Let us take an example of Bank Nifty Option.
Bank Nifty is between 29700–29800. My view is bearish.
I think Bank Nifty can fall till 29300.
I have two options:
Buy a 29500 put for let's say ₹100/- which will cost me ₹2,000/-. This is going to be maximum investment and maximum loss. My reward will be unlimited to the extent of fall in Bank Nifty. (Although there is no such thing as unlimited)
Sell a 30100 or 30200 call for let's say ₹100/- or ₹80/-, 1 lot of which will cost me ₹75,000/-. This is going to be the margin requirement. My reward is maximum ₹2,000/- or ₹1,600/- whereas my losses can be to the extent where Bank Nifty rises above 30180 or what people usually say unlimited (refer to last line of point 1)
Now my question to you is, in the two scenarios above, who is a wise trader?
Any trader who is new to options will declare that number 1 is wiser but the reality is totally different.
Here are few things to consider:
The point where max loss and max investment is ₹2,000/- and profit potential is unlimited; doesn't it sound too good to be true? If it is then why should Option Sellers actually exist?
For every buyer, there is a seller. You paid a premium of ₹2,000/- to the person who sold you an option. Or when I sold a call of 30000 or 31000, for a meagre profit of ₹2,000/-, I invested ₹75,000/-. Don’t you think that person who is willing to invest 37x more money in a trade compared to you; knows something that you don’t.
Further, do you think that a person who is willing to take risk of unlimited loss for profit of ₹2,000/- a fool. (well he is if he doesn't know what he is doing)
Firstly, option buying is too good to be true. Secondly, he does know something you don't. Lastly he is not a fool.
Option Buyer is a trader who predicts where the market will go. Option Seller is a strategist who predicts where the market will not go and plans accordingly.
Let me explain.
Option Buyer has only 2 options available with ₹2,000/- he invested:
Either hit a profit in which market needs to go exactly where he wants to. Rarely happens.
Either take a stop-loss or lose ₹2,000/-. Because even if trade goes sideways, just by the virtue of time decay, he will lose money and nothing can be done to protect it.
Option Seller has already shown that he has more money than an Option Buyer. So he can do following:
Even if market goes sideways from where he took position, he will be in profit because Option will be losing premium due to time decay.
Even if market goes against him SLOWLY, he has pretty good chance to be profitable because a slow opposite movement will not adversely affect option premium in opposite direction.
If the dynaimc of the market changes and market has a chance to move in opposite direction, he can sell a put of 29300 strike and convert his position into strangle. Now a little further upmove will be hedged by a sold put. Even a sold call can be squared off and stop-loss can be covered from sold put.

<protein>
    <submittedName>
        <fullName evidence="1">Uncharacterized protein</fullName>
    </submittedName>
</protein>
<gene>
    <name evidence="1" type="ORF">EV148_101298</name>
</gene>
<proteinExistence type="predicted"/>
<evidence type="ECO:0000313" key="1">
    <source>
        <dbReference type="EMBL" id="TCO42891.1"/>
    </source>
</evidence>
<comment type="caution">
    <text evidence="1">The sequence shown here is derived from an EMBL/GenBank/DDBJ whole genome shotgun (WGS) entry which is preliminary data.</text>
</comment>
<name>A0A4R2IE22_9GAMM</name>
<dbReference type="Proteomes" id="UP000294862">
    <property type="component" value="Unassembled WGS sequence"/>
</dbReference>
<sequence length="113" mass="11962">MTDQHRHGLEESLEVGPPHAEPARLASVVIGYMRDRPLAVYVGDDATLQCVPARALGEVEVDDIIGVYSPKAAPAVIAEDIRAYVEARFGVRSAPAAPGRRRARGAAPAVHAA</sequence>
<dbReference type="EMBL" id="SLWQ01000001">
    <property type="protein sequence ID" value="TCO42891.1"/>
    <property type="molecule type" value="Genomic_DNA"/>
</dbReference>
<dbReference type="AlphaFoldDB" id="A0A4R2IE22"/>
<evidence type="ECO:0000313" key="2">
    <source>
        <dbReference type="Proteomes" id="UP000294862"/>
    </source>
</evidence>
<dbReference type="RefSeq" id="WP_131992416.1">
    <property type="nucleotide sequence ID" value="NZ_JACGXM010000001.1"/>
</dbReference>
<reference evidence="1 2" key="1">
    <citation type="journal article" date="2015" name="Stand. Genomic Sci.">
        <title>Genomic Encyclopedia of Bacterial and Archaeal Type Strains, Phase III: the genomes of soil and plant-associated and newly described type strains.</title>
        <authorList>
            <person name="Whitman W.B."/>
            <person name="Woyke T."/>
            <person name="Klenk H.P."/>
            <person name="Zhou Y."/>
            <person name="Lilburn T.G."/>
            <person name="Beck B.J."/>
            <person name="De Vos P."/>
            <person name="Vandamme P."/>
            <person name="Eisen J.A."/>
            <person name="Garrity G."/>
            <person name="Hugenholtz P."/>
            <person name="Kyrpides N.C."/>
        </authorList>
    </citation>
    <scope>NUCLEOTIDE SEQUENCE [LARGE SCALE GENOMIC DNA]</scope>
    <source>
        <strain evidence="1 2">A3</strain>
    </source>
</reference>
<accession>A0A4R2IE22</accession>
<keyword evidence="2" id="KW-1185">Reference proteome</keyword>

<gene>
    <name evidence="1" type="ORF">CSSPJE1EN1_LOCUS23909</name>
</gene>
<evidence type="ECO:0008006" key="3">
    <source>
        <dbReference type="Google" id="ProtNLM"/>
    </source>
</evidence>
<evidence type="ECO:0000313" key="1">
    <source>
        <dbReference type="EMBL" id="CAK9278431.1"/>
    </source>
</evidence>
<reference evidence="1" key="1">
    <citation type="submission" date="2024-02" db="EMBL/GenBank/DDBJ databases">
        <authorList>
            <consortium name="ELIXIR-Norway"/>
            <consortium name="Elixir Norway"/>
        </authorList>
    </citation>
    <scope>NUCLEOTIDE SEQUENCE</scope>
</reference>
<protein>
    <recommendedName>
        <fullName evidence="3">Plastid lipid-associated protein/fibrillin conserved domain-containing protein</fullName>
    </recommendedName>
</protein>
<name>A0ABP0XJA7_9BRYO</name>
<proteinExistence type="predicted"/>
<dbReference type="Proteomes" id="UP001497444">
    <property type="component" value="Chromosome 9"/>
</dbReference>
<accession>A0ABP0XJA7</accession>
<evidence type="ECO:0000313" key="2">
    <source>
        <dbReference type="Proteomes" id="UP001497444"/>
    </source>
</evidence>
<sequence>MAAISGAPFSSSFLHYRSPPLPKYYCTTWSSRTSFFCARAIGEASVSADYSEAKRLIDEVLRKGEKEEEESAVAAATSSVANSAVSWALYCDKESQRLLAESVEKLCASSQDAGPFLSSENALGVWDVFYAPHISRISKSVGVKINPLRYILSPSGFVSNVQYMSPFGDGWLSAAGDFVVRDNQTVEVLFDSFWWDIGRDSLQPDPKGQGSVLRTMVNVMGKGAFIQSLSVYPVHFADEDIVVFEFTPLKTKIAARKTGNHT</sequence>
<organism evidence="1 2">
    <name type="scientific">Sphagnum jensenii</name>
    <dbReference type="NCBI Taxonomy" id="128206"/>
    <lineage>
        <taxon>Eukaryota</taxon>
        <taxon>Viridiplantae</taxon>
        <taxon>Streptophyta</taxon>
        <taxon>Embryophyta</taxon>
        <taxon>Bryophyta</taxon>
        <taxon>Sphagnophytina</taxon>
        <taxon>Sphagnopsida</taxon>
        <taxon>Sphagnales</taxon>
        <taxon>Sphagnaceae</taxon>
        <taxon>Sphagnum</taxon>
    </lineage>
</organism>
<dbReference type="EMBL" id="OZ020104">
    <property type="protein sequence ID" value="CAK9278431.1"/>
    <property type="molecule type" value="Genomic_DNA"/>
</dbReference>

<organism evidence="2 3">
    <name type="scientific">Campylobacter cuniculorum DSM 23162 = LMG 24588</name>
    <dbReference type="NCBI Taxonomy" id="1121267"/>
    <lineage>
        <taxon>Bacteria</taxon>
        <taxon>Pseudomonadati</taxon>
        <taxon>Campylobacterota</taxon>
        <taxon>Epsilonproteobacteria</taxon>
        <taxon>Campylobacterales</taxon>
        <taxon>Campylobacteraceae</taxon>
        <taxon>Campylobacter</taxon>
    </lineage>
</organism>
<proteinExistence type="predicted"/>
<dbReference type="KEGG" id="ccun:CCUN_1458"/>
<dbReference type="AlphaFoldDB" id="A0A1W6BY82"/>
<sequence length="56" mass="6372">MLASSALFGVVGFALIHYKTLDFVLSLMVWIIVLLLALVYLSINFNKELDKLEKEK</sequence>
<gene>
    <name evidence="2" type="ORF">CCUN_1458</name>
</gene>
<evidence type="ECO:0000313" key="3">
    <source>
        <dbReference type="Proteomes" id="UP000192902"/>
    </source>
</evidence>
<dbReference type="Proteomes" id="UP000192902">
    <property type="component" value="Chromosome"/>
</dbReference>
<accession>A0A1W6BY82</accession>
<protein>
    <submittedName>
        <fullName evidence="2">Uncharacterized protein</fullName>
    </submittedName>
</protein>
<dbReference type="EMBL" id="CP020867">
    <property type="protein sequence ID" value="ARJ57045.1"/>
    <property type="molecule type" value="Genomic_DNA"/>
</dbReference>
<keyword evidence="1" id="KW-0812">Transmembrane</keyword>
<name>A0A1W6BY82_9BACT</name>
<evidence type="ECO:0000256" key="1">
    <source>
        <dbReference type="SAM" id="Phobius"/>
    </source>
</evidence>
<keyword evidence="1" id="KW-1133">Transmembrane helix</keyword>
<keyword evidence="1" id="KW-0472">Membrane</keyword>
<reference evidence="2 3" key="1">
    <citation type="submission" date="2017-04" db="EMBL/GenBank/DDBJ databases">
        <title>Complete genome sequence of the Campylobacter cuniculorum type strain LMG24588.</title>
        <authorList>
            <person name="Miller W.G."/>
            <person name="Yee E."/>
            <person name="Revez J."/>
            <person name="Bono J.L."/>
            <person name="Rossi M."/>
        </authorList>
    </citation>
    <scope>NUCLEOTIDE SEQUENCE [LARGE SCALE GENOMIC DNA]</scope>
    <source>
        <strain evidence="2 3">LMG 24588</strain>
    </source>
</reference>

Did I say Option Seller has more money, so to hedge further, he can sell two puts to hedge losses on call.
Above the point 32000, which is breakeven point, he can buy a future and now it is no more a unlimited loss trade. It is fully hedged with 0 loss if held till expiry.
At any point if seller think market can break to upside, he can buy a 30300 call and convert the position into a spread which is again a limited loss proposition.
And adjustments can go on and on and on for an Option Seller. Did you notice how many options does a Seller has to save his position. Plus he has an edge of time by default in his favor which is against Buyer. Buyer has just 2 point of action.
For an Option Seller, its a strategy game. You got something for every scenario and even when the odds are against you, you can come out on top.
Every trade you take can result in 5 scenario:
If you can avoid no. 5 you will be profitable eventually.
Option Buyers go broke because they think small losses keeps them safe. But probability of these small losses is above 80% when they buy and hence they suffer loss too many times believing they will succeed and hence fail. Option Sellers at all times avoid big losses and focus on small calculated wins, probability of which is more than 80% and hence they succeed.
This pretty much sums it up.
I highly recommend you read this book Definitive Guide to Advanced Options Trading: A quantitative and no-nonsense approach to Option Selling for Income Generation
It has a complete approach on how to trade options. From analysis to position sizing to strategies and moreover, how to handle the worst-case scenarios. Small investment in knowledge can shorten the learning curve by a great extent.